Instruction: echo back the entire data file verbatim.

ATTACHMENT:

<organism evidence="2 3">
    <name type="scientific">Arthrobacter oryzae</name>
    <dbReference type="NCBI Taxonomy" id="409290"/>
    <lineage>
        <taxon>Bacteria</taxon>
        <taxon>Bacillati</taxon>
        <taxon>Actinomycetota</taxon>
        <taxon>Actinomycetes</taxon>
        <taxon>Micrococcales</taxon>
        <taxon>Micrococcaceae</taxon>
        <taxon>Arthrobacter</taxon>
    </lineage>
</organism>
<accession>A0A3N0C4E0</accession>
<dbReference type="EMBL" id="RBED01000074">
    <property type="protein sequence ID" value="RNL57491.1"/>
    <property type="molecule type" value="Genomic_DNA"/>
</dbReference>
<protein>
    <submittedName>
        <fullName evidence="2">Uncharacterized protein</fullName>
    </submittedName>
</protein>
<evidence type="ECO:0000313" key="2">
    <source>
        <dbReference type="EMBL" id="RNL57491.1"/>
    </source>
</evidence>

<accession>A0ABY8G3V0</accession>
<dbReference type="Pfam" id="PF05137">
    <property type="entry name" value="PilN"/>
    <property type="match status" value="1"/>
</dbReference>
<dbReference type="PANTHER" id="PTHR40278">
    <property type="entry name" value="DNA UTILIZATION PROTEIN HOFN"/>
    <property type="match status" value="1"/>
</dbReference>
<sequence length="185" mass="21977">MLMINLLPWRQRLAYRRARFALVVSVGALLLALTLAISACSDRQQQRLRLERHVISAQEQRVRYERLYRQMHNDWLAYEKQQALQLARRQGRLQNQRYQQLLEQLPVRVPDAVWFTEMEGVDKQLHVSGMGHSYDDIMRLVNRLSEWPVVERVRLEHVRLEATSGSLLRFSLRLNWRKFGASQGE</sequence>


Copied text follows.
<organism evidence="2 3">
    <name type="scientific">Arthrobacter oryzae</name>
    <dbReference type="NCBI Taxonomy" id="409290"/>
    <lineage>
        <taxon>Bacteria</taxon>
        <taxon>Bacillati</taxon>
        <taxon>Actinomycetota</taxon>
        <taxon>Actinomycetes</taxon>
        <taxon>Micrococcales</taxon>
        <taxon>Micrococcaceae</taxon>
        <taxon>Arthrobacter</taxon>
    </lineage>
</organism>
<accession>A0A3N0C4E0</accession>
<dbReference type="EMBL" id="RBED01000074">
    <property type="protein sequence ID" value="RNL57491.1"/>
    <property type="molecule type" value="Genomic_DNA"/>
</dbReference>
<protein>
    <submittedName>
        <fullName evidence="2">Uncharacterized protein</fullName>
    </submittedName>
</protein>
<evidence type="ECO:0000313" key="2">
    <source>
        <dbReference type="EMBL" id="RNL57491.1"/>
    </source>
</evidence>

<accession>A0ABY8G3V0</accession>
<dbReference type="Pfam" id="PF05137">
    <property type="entry name" value="PilN"/>
    <property type="match status" value="1"/>
</dbReference>
<dbReference type="PANTHER" id="PTHR40278">
    <property type="entry name" value="DNA UTILIZATION PROTEIN HOFN"/>
    <property type="match status" value="1"/>
</dbReference>
<sequence length="185" mass="21977">MLMINLLPWRQRLAYRRARFALVVSVGALLLALTLAISACSDRQQQRLRLERHVISAQEQRVRYERLYRQMHNDWLAYEKQQALQLARRQGRLQNQRYQQLLEQLPVRVPDAVWFTEMEGVDKQLHVSGMGHSYDDIMRLVNRLSEWPVVERVRLEHVRLEATSGSLLRFSLRLNWRKFGASQGE</sequence>